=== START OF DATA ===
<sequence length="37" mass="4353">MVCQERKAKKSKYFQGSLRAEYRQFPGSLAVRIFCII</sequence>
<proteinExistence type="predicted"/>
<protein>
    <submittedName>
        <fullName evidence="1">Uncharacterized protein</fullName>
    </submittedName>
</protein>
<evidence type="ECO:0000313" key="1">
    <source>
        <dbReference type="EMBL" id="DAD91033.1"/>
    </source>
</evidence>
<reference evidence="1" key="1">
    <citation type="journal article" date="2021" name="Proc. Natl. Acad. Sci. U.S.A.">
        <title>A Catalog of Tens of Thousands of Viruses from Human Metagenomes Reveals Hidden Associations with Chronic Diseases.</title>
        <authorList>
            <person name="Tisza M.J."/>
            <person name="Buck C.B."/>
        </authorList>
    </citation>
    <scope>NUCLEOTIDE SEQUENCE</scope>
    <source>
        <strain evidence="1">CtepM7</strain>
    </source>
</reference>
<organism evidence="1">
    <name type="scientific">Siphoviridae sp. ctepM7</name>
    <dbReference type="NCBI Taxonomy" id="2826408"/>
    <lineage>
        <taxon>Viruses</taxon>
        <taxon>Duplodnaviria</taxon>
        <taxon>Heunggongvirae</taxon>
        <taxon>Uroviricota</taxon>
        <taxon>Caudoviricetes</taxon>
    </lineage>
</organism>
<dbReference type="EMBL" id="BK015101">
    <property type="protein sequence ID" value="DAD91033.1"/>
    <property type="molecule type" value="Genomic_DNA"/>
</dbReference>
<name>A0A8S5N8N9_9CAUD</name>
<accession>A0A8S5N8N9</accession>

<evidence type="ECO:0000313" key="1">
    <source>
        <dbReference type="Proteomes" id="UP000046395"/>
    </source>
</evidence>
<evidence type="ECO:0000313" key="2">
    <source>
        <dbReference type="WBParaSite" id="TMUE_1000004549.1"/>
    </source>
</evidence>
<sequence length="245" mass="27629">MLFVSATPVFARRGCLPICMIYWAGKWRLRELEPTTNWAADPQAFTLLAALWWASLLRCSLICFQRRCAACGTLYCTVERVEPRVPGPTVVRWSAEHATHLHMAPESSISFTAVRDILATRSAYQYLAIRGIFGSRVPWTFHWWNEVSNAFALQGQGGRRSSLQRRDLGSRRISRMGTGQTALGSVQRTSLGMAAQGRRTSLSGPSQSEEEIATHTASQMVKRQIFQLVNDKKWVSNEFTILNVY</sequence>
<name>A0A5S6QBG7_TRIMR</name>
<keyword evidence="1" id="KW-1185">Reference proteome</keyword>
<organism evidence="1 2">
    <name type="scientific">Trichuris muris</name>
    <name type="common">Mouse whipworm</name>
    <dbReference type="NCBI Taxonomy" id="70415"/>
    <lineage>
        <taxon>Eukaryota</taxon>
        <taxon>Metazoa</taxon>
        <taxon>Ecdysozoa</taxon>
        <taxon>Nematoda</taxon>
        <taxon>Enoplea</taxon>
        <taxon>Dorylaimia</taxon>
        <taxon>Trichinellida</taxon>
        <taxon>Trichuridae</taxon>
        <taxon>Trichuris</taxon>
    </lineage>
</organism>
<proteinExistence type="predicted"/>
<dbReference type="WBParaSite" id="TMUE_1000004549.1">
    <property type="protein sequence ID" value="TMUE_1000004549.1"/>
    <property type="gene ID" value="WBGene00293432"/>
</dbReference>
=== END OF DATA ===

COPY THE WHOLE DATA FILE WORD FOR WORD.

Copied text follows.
<sequence length="37" mass="4353">MVCQERKAKKSKYFQGSLRAEYRQFPGSLAVRIFCII</sequence>
<proteinExistence type="predicted"/>
<protein>
    <submittedName>
        <fullName evidence="1">Uncharacterized protein</fullName>
    </submittedName>
</protein>
<evidence type="ECO:0000313" key="1">
    <source>
        <dbReference type="EMBL" id="DAD91033.1"/>
    </source>
</evidence>
<reference evidence="1" key="1">
    <citation type="journal article" date="2021" name="Proc. Natl. Acad. Sci. U.S.A.">
        <title>A Catalog of Tens of Thousands of Viruses from Human Metagenomes Reveals Hidden Associations with Chronic Diseases.</title>
        <authorList>
            <person name="Tisza M.J."/>
            <person name="Buck C.B."/>
        </authorList>
    </citation>
    <scope>NUCLEOTIDE SEQUENCE</scope>
    <source>
        <strain evidence="1">CtepM7</strain>
    </source>
</reference>
<organism evidence="1">
    <name type="scientific">Siphoviridae sp. ctepM7</name>
    <dbReference type="NCBI Taxonomy" id="2826408"/>
    <lineage>
        <taxon>Viruses</taxon>
        <taxon>Duplodnaviria</taxon>
        <taxon>Heunggongvirae</taxon>
        <taxon>Uroviricota</taxon>
        <taxon>Caudoviricetes</taxon>
    </lineage>
</organism>
<dbReference type="EMBL" id="BK015101">
    <property type="protein sequence ID" value="DAD91033.1"/>
    <property type="molecule type" value="Genomic_DNA"/>
</dbReference>
<name>A0A8S5N8N9_9CAUD</name>
<accession>A0A8S5N8N9</accession>

<evidence type="ECO:0000313" key="1">
    <source>
        <dbReference type="Proteomes" id="UP000046395"/>
    </source>
</evidence>
<evidence type="ECO:0000313" key="2">
    <source>
        <dbReference type="WBParaSite" id="TMUE_1000004549.1"/>
    </source>
</evidence>
<sequence length="245" mass="27629">MLFVSATPVFARRGCLPICMIYWAGKWRLRELEPTTNWAADPQAFTLLAALWWASLLRCSLICFQRRCAACGTLYCTVERVEPRVPGPTVVRWSAEHATHLHMAPESSISFTAVRDILATRSAYQYLAIRGIFGSRVPWTFHWWNEVSNAFALQGQGGRRSSLQRRDLGSRRISRMGTGQTALGSVQRTSLGMAAQGRRTSLSGPSQSEEEIATHTASQMVKRQIFQLVNDKKWVSNEFTILNVY</sequence>
<name>A0A5S6QBG7_TRIMR</name>
<keyword evidence="1" id="KW-1185">Reference proteome</keyword>
<organism evidence="1 2">
    <name type="scientific">Trichuris muris</name>
    <name type="common">Mouse whipworm</name>
    <dbReference type="NCBI Taxonomy" id="70415"/>
    <lineage>
        <taxon>Eukaryota</taxon>
        <taxon>Metazoa</taxon>
        <taxon>Ecdysozoa</taxon>
        <taxon>Nematoda</taxon>
        <taxon>Enoplea</taxon>
        <taxon>Dorylaimia</taxon>
        <taxon>Trichinellida</taxon>
        <taxon>Trichuridae</taxon>
        <taxon>Trichuris</taxon>
    </lineage>
</organism>
<proteinExistence type="predicted"/>
<dbReference type="WBParaSite" id="TMUE_1000004549.1">
    <property type="protein sequence ID" value="TMUE_1000004549.1"/>
    <property type="gene ID" value="WBGene00293432"/>
</dbReference>